This Kali release is the first to include the Linux 4.15 kernel, which includes the x86 and x64 fixes for the much-hyped Spectre and Meltdown vulnerabilities. It also includes much better support for AMD GPUs and support for AMD Secure Encrypted Virtualization, which allows for encrypting virtual machine memory such that even the hypervisor can’t access it.
In an earlier post, we covered Package Management in Kali Linux. With the ease of installation that APT provides, we have the choice amongst tens of thousands of packages but the downside is, we have tens of thousands of packages. Finding out what packages are available and finding the one(s) we want can be a daunting task, particularly for newcomers to Linux. In this post, we will cover three utilities that can be used to search through the haystack and help you take advantage of the vast open source ecosystem.
Welcome to our first release of 2018, Kali Linux 2018.1. This fine release contains all updated packages and bug fixes since our 2017.3 release last November. This release wasn’t without its challenges–from Meltdown and Spectre to a couple of other nasty bugs, we had our work cut out for us but we prevailed in time to deliver this latest and greatest version for your installation pleasure.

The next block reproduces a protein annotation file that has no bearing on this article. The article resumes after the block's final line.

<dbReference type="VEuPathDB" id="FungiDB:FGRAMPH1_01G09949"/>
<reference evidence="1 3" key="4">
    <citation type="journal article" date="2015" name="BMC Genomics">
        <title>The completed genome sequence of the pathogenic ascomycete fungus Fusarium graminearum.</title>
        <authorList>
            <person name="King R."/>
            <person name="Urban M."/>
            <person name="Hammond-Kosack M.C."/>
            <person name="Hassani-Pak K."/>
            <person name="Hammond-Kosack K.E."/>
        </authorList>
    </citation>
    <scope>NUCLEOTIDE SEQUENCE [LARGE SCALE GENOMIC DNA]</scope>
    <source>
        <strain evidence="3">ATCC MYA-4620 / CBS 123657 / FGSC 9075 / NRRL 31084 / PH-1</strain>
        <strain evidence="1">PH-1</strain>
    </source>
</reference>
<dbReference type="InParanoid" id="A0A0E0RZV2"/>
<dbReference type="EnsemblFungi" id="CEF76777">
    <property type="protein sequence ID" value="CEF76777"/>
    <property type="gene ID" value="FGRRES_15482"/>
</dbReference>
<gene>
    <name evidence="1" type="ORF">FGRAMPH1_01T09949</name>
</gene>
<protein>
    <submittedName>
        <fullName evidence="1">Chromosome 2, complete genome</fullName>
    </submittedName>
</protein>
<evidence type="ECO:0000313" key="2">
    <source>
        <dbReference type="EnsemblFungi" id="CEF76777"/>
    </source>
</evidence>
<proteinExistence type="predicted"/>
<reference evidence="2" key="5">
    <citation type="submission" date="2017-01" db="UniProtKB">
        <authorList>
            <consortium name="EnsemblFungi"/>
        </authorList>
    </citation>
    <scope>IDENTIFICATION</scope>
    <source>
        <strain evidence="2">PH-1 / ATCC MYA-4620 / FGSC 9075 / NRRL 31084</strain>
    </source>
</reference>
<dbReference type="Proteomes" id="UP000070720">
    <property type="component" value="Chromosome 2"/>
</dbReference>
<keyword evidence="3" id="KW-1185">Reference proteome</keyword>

We are delighted to announce the immediate availability of Kali Linux 2017.3, which includes all patches, fixes, updates, and improvements since our last release. In addition to the new kernel and all of the updates and fixes we pull from Debian, we have also updated our packages for Reaver, PixieWPS, Burp Suite, Cuckoo, The Social Engineering Toolkit, and more.
Users often request the addition of vulnerability scanners to Kali, most notably the ones that begin with “N”, but due to licensing constraints, we do not include them in the distribution. Fortunately, Kali includes the very capable OpenVAS, which is free and open source. Although we briefly covered OpenVAS in the past, we decided to devote a more thorough post to its setup and how to use it more effectively.